Hani Hanjour, the pilot of Flight 77, entered the United States in December of 2000 on a student visa - though he never enrolled in school - making his entire presence in our country unlawful. He was still able to obtain ID cards from the state of Virginia and Maryland in August and September of 2001.

Our government needs to enforce its immigration laws. We need to know who is coming into our country and monitor where they are once present.

The Visa Waiver program provides another major terrorist loophole- for many years allowing anyone from a select number of countries to enter the United States without obtaining a visa. Once inside, many are able to continue to live in our country, knowing it is unlikely their immigration status will be checked.

The real question is, why does our government choose not to fully enforce such important laws? Why do we allow so many, whose backgrounds we do not know, to enter our country and reside in it illegally?

According to the Immigration and Nationality Act, “Failure of an alien intending to remain in the United States for thirty days or longer to apply for registration and fingerprinting during that thirty-day period is a deportable offense.” Why are we not following through on laws in place to protect our national security?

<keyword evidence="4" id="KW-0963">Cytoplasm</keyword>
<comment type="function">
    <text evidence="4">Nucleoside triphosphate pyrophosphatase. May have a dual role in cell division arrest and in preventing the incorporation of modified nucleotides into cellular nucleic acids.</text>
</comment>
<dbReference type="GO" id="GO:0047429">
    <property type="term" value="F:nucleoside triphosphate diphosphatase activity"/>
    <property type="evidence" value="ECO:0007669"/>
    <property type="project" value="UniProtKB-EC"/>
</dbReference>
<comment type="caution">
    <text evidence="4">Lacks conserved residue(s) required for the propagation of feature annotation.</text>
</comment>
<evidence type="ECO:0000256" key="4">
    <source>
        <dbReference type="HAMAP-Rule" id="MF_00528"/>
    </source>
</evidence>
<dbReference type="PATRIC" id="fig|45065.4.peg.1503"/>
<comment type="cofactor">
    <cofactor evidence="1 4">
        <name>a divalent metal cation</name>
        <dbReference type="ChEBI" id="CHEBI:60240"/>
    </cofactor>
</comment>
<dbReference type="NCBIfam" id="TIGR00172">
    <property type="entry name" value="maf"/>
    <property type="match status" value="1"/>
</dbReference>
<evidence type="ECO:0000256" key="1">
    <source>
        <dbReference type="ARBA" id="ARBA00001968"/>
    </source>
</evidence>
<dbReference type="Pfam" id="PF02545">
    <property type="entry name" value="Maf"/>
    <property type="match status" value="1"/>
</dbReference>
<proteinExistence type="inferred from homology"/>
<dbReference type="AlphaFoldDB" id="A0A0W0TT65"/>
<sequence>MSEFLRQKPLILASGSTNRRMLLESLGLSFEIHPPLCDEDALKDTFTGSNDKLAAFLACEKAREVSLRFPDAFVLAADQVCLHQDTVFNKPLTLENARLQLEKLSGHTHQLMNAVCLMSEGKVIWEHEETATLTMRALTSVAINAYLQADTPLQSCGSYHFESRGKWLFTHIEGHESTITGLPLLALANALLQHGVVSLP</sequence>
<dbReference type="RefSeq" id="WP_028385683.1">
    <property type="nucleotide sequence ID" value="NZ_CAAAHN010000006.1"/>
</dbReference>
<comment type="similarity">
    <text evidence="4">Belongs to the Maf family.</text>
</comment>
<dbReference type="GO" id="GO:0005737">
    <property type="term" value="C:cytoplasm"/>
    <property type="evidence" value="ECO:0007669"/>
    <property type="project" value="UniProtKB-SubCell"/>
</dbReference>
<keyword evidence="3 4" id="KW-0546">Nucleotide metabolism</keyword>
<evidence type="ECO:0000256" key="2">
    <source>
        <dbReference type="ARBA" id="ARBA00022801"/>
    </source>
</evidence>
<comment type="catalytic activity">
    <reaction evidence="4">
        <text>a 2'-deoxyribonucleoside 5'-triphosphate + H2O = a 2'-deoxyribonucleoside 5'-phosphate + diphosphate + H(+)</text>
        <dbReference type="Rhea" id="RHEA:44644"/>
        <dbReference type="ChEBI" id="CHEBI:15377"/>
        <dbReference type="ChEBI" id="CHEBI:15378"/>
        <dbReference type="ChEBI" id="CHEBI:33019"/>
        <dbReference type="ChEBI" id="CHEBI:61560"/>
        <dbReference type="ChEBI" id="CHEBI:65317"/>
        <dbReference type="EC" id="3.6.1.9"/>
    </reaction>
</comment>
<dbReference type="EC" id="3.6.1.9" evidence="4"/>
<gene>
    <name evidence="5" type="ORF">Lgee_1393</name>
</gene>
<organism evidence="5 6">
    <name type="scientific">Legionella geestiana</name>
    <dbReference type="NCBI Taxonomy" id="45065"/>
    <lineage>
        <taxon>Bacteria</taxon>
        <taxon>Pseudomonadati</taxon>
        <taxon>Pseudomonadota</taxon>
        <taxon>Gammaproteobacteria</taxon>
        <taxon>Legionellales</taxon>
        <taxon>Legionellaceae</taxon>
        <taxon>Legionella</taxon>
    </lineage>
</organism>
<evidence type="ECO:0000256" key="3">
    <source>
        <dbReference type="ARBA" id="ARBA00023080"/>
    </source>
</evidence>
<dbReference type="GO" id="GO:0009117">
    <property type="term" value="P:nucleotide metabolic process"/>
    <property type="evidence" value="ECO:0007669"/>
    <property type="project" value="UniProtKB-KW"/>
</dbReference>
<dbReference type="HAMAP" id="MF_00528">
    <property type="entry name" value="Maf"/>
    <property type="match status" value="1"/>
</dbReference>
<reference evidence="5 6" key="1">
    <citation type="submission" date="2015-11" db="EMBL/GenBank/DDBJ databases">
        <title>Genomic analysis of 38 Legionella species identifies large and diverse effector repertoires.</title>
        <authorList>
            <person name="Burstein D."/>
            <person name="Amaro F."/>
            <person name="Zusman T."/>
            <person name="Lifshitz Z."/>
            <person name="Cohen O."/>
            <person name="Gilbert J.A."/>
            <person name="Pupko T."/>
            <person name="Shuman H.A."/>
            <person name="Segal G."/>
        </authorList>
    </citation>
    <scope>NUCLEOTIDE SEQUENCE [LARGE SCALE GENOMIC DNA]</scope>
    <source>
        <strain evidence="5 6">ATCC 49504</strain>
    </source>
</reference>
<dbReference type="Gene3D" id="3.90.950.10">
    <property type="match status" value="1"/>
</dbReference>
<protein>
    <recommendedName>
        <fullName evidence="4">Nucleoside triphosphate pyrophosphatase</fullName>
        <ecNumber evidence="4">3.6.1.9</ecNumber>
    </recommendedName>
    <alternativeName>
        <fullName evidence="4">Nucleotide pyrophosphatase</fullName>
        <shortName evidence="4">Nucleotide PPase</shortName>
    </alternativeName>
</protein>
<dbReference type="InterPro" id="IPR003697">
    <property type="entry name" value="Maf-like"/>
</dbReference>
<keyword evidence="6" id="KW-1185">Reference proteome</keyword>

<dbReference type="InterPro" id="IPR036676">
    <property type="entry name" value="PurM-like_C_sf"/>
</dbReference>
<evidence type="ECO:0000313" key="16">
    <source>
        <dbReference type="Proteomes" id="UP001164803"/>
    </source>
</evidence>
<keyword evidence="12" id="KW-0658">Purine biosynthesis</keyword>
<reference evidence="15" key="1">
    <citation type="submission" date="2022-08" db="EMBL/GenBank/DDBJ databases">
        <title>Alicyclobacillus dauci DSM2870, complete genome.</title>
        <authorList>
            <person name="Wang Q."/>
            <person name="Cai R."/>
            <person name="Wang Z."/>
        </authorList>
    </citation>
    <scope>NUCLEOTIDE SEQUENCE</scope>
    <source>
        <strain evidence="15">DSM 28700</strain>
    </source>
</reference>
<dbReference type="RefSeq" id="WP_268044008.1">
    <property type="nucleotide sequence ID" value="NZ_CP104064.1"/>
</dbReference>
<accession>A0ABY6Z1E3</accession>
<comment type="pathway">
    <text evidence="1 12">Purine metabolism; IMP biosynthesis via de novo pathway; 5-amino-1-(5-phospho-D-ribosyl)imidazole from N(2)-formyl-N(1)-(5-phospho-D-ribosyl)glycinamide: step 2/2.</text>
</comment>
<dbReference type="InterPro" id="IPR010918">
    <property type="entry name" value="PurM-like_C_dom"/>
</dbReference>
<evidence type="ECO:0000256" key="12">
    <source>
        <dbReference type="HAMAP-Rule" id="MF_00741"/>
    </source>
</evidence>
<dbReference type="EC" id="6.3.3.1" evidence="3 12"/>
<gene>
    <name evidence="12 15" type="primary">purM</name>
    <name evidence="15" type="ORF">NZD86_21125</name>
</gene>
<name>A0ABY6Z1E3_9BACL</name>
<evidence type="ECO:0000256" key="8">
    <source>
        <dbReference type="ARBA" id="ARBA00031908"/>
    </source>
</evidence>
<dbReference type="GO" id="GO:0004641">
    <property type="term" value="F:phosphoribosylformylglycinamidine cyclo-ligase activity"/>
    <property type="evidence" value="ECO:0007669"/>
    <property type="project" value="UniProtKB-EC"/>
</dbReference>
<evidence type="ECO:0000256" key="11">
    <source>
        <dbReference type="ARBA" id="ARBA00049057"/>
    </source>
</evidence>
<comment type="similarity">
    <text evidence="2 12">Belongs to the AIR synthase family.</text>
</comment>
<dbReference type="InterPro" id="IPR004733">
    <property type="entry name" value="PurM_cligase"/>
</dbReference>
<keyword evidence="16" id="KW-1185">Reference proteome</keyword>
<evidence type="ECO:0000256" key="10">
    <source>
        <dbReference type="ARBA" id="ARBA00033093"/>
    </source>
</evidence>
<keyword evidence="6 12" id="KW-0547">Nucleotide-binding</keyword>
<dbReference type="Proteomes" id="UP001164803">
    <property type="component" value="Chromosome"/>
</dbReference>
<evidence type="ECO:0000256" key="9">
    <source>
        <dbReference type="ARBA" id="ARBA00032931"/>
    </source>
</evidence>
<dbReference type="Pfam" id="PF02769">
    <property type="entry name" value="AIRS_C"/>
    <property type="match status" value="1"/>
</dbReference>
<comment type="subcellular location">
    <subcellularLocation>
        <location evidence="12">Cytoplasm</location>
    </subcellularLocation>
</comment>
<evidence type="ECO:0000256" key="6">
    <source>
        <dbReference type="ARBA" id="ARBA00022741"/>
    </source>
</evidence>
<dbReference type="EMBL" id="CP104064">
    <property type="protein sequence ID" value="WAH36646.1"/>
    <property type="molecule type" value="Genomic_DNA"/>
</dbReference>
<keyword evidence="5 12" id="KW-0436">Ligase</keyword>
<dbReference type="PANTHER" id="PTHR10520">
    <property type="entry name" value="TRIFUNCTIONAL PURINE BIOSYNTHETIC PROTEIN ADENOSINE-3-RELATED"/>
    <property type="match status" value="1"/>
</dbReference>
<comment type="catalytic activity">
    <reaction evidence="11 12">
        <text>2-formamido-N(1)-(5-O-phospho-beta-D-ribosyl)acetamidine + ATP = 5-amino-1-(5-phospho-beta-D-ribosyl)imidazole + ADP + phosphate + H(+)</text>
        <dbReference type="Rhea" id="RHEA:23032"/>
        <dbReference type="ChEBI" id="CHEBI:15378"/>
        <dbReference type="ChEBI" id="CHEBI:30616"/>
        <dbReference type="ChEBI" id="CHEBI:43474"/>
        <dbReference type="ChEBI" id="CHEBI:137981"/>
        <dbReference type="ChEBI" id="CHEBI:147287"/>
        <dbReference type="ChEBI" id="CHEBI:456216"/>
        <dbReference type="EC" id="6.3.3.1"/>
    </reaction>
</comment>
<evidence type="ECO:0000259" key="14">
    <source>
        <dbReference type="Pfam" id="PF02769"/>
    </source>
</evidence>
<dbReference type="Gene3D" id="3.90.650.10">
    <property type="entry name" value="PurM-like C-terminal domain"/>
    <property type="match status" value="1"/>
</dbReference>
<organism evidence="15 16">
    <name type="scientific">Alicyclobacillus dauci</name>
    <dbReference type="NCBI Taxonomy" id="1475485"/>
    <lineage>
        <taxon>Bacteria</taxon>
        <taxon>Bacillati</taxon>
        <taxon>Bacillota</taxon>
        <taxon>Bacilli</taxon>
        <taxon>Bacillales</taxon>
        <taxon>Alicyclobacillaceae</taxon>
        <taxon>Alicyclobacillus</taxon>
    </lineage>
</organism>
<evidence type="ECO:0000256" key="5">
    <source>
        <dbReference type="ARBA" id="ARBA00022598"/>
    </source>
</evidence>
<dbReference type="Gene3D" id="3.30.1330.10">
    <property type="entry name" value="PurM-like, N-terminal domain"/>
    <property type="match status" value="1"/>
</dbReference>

The question we need to ask is, what fear do those who come to our country with the intent to do us harm face? Fear that it’s likely they will be found to be illegally residing in the United States? Not likely. Fear that if caught to be in violation of our immigration laws, it will be reported to the federal government and they will face deportation? Probably not. Our government needs to wake up and realize that the safety of American citizens and legal immigrants should be our top priority, and an important part of ensuring that safety is enforcing our immigration laws.

Please watch this teaser video, or the full version of the video for more information on how our National Security is at risk due to uncontrolled immigration.